You could not make it up. But I bet you can guess what is coming next: the 91 wins by female horses trained by O’Brien since 2011 has been achieved by 48 different individuals. Can you guess which sire is responsible for the bulk of them?
If you got that right, award yourself zero points, for everyone else did too. Now, if you are in the business of breeding horses, it is a nice thing in one way to have the planet’s most potent progenitor under your control. However, it does present a problem – homogeneity.
Collectively, the surviving and fertile members of these 48 Group-race gals are going to produce a ton of future winners between them. This is what we mean in predicting that O’Brien’s numbers may be heading further north still in future. Ballydoyle-Coolmore are about to prove that success quite literally begets success with a broodmare band of ever-increasing strength and quality, but the problem is that they cannot visit Galileo or any of his sons, such as Frankel.
In other words, two of the world’s Top 4 sires according to TRC Global Rankings – and plenty more besides – are out of bounds.
The identity of the lucky beasts to cover this harem of horse royalty will be interesting to discover, and no doubt taxes the mind of the greatest stallion man on the planet, John Magnier, on a regular basis.
For clues, we need to turn away from global Group and Graded races because the sample sizes are not big enough, and instead look to domestic results in Britain and Ireland. Which stallions have so far done best with mares by Galileo?
The table, extracted from the excellent Proform Professional database lists the results by sire of all runners in Britain and Ireland with Galileo as their damsire. After all, this will be the relevant combination.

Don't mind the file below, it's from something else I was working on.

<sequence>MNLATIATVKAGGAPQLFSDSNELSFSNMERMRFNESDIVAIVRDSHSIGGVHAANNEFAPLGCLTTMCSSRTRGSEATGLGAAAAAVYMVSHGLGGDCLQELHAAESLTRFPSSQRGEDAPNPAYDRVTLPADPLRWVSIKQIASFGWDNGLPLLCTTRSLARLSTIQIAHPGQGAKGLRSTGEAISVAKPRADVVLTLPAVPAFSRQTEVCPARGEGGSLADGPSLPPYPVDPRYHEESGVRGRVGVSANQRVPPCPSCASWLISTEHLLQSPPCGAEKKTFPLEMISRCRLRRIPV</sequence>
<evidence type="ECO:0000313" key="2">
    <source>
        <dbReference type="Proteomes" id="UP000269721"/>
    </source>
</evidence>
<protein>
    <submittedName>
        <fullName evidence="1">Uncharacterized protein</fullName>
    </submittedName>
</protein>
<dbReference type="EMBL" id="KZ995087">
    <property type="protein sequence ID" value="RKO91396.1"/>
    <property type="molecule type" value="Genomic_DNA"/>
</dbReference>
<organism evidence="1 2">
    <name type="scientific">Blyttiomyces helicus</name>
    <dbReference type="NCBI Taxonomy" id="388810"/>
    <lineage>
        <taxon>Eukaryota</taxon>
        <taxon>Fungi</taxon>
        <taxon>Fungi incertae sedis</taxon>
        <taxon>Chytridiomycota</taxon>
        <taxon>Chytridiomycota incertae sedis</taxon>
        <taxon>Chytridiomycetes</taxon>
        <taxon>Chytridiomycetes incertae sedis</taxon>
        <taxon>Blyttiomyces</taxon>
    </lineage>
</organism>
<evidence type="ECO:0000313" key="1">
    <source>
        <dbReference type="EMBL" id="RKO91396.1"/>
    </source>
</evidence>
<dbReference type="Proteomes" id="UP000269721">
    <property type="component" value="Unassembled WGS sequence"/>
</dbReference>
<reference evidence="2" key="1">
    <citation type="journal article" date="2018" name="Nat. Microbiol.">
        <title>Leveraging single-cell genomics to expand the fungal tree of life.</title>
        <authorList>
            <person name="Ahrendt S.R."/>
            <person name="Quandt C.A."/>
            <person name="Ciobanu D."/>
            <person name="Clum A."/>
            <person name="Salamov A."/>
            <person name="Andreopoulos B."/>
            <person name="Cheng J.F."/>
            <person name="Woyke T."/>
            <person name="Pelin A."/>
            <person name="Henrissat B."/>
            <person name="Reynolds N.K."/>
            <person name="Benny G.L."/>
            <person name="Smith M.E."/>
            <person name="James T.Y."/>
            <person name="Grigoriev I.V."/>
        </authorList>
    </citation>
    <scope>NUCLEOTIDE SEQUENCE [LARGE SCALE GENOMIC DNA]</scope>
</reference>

Let’s process the columns carefully:
W is total wins;
R is total runs;
SR is Strike Rate or Wins divided by Runs multiplied by 100;
LEI stands for ‘Log Earnings Index’. All we have done here is take the natural log of winning prize-money and divided it by the number of runs. The log of a number squashes extreme values back towards the mean; stallion statistics using a simple average of earnings are more skewed by a small number of big wins.
Four sires – marked in red – stand out. Street Cry is deceased, unfortunately, which leaves Fastnet Rock (TRC Global Rank #13), Dubawi(#2) and War Front (#6) as the three most potent combinations, at least according to observed data. (NOTE: data for non-Group races in Britain and Ireland which has been included here is not used in TRC Global Rankings, yet the order of influence we derive exogenously from Group races outside the two countries still holds good.)
Good news! Coolmore stalwart Fastnet Rock and the Joseph Allen-owned Claiborne stallion War Front are under Coolmore influence, but Dubawi? It’s no surprise that the second-best stallion in the world is an ideal cross for mares by the #1.
Now, until recently, the Godolphin stallion Dubawi was not an option as a mate for Coolmore mares, until a certain apparent détente between the two racing superpowers of late …